1. ## Hexidecimal printf puzzle

I am on a 6 month internship, before going to Uni. At the moment I am just converting all my visual basic skills to C programming, and during my training, I came across something I have spent hours to work out. It is not urgent, or really needed, but if you can explain it, it would be very helpful. It has completely thrown 2 people who work here, proffesionally in C.

Code:
```include "stdio.h"
#include "stdlib.h"
#define MAX_DIGITS 16

main ()
{

/* Set up */

static char word[MAX_DIGITS] =  { 0,1,2,3,4,5,6,7,8,9,10,11,12,13,14,15,};
int i;
int j;
int temp;
int shiftw;

/* Print table */

for (i = 0; i < MAX_DIGITS; i++)
{
printf("&#37;x, ", word[i]);
}
printf("\n");

/* Nibbilise it */

/* Original code, if you are interested
*  for (i = 0,j=0; j < MAX_DIGITS/2 -1; i=i+2,j++)
*  {
*      word[j] = ((word[i] << 4) & 0xf0) | (word[i + 1] & 0x0f);
*  }
*/

/* Will do for demonstration */
for (i=0; i< MAX_DIGITS; i++)
{
word[i] = word[i]<<4;
}

/* Print New */

for (i = 0; i < MAX_DIGITS; i++)
{
printf("%x, ", word[i]);
}
printf("\n");
}```
The program was meant to shift each single hex digit across so that 1,2,3,4,5,6,7... would become 12,34,56,7... and only take up half the array.

I had been using scanf to fill word[], reading them in as hex values, but I took this out so you can see my problem.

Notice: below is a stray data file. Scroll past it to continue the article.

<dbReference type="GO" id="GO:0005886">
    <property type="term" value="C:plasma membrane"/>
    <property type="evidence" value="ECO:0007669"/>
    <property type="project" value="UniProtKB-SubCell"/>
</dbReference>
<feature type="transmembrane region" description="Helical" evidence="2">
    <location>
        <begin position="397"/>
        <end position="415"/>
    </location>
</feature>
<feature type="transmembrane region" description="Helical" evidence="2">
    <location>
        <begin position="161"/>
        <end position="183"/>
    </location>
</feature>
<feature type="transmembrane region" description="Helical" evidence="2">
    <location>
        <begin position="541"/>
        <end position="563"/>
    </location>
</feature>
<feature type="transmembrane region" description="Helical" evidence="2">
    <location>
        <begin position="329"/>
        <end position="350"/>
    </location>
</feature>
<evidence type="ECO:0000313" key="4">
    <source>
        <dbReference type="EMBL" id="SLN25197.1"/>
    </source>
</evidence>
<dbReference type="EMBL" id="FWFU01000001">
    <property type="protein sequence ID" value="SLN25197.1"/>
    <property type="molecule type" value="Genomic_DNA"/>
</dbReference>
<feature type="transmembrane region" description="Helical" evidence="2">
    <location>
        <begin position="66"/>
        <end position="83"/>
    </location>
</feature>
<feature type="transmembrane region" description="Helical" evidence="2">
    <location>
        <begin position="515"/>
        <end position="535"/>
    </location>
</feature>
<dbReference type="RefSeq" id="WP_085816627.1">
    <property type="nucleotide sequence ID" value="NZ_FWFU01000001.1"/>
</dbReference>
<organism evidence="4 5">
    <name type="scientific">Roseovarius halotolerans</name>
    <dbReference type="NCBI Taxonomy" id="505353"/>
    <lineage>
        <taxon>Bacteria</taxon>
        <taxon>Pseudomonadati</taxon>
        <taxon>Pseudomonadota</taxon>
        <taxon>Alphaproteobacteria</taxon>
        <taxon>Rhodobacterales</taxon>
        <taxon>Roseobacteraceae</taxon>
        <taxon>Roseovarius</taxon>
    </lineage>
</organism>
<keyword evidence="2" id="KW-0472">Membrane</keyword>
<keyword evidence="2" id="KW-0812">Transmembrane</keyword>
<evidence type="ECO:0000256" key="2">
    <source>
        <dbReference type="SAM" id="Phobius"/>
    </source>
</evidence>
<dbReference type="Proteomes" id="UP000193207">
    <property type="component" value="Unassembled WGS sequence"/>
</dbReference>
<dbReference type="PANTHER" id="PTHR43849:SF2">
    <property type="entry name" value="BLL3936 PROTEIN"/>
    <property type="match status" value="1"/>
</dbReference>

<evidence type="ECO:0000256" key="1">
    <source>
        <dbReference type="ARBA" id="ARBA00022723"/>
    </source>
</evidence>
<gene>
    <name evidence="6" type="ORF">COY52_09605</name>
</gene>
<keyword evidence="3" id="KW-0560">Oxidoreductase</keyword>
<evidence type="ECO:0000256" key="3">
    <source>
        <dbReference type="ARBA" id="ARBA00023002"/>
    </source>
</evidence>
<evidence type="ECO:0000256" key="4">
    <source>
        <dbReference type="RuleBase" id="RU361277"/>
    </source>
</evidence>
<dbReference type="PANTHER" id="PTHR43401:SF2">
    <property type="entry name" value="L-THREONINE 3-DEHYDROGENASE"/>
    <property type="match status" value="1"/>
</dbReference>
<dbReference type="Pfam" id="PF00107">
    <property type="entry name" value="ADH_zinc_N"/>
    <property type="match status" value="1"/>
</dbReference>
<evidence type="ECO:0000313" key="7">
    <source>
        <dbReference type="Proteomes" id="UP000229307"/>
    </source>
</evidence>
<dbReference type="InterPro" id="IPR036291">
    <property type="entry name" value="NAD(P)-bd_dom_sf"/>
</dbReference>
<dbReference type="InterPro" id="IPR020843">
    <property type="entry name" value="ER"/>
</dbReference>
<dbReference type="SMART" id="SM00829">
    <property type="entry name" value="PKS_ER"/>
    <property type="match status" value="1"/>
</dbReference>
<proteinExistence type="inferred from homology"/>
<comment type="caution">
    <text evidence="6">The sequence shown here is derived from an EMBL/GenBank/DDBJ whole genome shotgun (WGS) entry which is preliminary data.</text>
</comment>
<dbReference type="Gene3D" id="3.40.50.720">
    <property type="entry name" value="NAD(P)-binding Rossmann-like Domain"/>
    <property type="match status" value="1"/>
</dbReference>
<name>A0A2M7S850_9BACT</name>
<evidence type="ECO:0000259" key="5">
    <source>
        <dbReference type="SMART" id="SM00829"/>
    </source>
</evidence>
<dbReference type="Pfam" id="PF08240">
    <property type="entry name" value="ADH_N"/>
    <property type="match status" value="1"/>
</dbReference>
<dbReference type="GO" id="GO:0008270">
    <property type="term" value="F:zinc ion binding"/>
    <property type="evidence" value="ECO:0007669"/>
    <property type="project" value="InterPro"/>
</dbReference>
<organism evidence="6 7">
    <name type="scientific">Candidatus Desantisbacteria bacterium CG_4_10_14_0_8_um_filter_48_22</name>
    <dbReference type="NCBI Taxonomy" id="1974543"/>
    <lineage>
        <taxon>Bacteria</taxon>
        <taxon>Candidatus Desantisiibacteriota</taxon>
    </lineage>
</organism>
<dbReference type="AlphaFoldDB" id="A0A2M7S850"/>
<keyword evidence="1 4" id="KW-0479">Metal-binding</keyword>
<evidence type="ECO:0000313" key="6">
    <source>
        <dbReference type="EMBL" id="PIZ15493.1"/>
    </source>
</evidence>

Output:
Code:
```0, 1, 2, 3, 4, 5, 6, 7, 8, 9, a, b, c, d, e, f,
0, 10, 20, 30, 40, 50, 60, 70, ffffff80, ffffff90, ffffffa0, ffffffb0, ffffffc0, ffffffd0, ffffffe0, fffffff0,```
We cant work out why it prints any shifted hex value between 8 and f, by putting 6 f's infront. Is it a 2's compliment problem? The gbd tool says it stores the value correctly, so why does printf do this? I think it is some way the printf works, but I cant seem to find an answer anywhere.

2. ## Hoho

try redefine the "word" "static char" to "static unsigned char"!

u will find the result is what u want!

3. Thanks. Forgot about declaring it unsigned. Still a little new to this. However, can you explain why gdb stated that it was storing it correctly, and printf printed it otherwise? is it something gdb does, or printf. If I understand the problem, I can avoid it better.

4. Yes it's stored correctly. Your shifts, or, masks etc. all look fine.
You could also try
Code:
`printf("&#37;x, ", (unsigned char)word[i]);`
The problem occurs when the argument to printf() is automatically promoted from char to int. Because the char is negative in some cases (high bit is set), the conversion sets all high order bits in the integer to 1 as well. Hence it comes out as ffff... You can review how negative numbers are represented.

5. I like how the supposedly professional C programmers could not solve this problem.